We should preface this section with a reminder: Johanna/Dolly is 16 years old, and she stays that way throughout the movie.
It’s not unusual for 16-year-olds to think about sex, of course—and Johanna thinks (and fantasizes) about sex a lot. Her first real goal is to “have sexual intercourse with someone who has a car,” and as she looks out the window of the school library, imaginary guys strut before her (including one in a skimpy swimsuit and another suggestively licking an ice cream cone.)
But as Johanna’s Dolly persona becomes more and more dominant, her sexual appetites turn to action. It’s suggested that she masturbates as she thinks about John Kite. She passionately kisses a man outside a club. In the next scene, announces to her brother that she’s now “post virginity” and embarking on a period of “intense sexual experimentation,” describing in detail (sometimes accompanied with visual flashbacks) what that experimentation has entailed (which includes a smattering of fetishes, sexual positions and discussions of the size of certain bits of anatomy). We see sexual movements and at least one guy’s bare bottom during her tawdry exposition of her exploits. In a game of “Never Have I Ever,” Dolly says she’s never kissed a girl—and then promptly does.
“Everyone wants a piece of Dolly Wilde,” she brags, “and God wisely made enough to go around.”
Dolly sleeps with at least one coworker, whose well aware of the teen’s age. Earlier, he tells the magazine’s editor that magazines are always improved by “jailbait” employees. Other staffers flirt and discuss whether they would have sex with Dolly, often using crass and descriptive language, even though earlier one said that she was just “a little girl.” Only one of Dolly’s would-be paramours seems to put the brakes on any relationship because of, as he calls it, “the age thing.”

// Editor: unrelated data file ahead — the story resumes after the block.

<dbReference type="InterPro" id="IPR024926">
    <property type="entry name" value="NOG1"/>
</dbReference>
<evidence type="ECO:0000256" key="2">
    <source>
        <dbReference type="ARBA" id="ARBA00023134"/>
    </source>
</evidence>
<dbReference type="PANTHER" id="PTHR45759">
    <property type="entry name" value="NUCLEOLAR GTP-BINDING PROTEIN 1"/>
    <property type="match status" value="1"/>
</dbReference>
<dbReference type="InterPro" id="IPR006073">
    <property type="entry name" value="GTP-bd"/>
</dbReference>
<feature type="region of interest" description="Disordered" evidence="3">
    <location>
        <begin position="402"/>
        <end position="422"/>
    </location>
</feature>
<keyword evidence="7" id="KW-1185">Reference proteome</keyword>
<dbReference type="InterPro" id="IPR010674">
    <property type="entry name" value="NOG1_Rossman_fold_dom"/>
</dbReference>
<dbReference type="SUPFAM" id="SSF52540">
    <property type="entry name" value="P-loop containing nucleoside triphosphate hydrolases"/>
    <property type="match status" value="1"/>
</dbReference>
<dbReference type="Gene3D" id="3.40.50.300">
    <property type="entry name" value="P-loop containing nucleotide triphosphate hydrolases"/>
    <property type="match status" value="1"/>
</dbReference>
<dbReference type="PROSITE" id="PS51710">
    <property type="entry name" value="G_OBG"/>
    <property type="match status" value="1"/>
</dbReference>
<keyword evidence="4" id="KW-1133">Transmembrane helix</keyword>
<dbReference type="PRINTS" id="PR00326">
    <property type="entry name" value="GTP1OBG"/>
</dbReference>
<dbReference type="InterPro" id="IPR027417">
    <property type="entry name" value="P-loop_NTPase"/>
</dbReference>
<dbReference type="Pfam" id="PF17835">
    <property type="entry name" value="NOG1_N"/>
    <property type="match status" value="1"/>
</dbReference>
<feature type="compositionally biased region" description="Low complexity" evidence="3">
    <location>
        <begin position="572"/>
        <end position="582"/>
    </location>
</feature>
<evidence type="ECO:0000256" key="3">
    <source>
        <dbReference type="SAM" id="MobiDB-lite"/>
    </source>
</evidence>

Johanna’s brother, Krissi, is gay, and he sometimes discusses his own crushes with Johanna—describing one encounter he had with a fellow high-school student that involved kissing.
We see both men and women in tiny swimsuits: The closest Johanna gets to donning swimwear is when she makes herself a (fairly modest) bikini out of plastic, but her outfits reveal plenty of leg and cleavage.
When Johanna is pursued by bullies, her father sends their leader away with the knowledge that he (the father) slept with the bully’s mother back in the day. A trophy is cast in the image of someone holding and separating his buttocks. We hear lots of crass conversations around sexual acts. Johanna dreams of (among other things) visiting gay bars. A man suggestively grabs his crotch. A co-worker offers his lap to Dolly to sit on. She accepts, though the interaction doesn’t end as the coworker thought it might. We’re told that Johanna’s ample bosom “can’t be contained by a catalog bra.” There’s a reference to a dog’s sexual predilections.
When Johanna spontaneously does a tumbling routine in gym class, her classmates laugh at her when she loses her menstrual pad (which we see lying on a mat). She later scrubs the blood out of her clothes and tells one of her little brothers that, someday, he’ll get a period, too.
Dolly draws only metaphorical blood with her columns. Still, they can make you wince, such as when she writes that Pearl Jam frontman Eddie Vedder should steal “yet another” idea from Curt Cobain—the Nirvana lead singer who died by suicide—and shoot himself. And some literal blood is spilled, too.
Dolly—horrified at what she’s become and who she’s hurt—takes a school compass and, with the pointy end, gouges deep cuts in her wrist. Before she can do too much damage, though, a dubious award she won for her writing tumbles off a shelf and onto her head, knocking her out. The next time we see her, she’s in the hospital with both her head and wrist bandaged. Her brother peers underneath the latter bandage and starts laughing—telling Johanna that it looks like she was trying to carve “U2” on her wrist. (Viewers see her injured wrist as well.) The episode later inspires Johanna to write a humor column titled, “Why 16 is the worst age for self-harm.”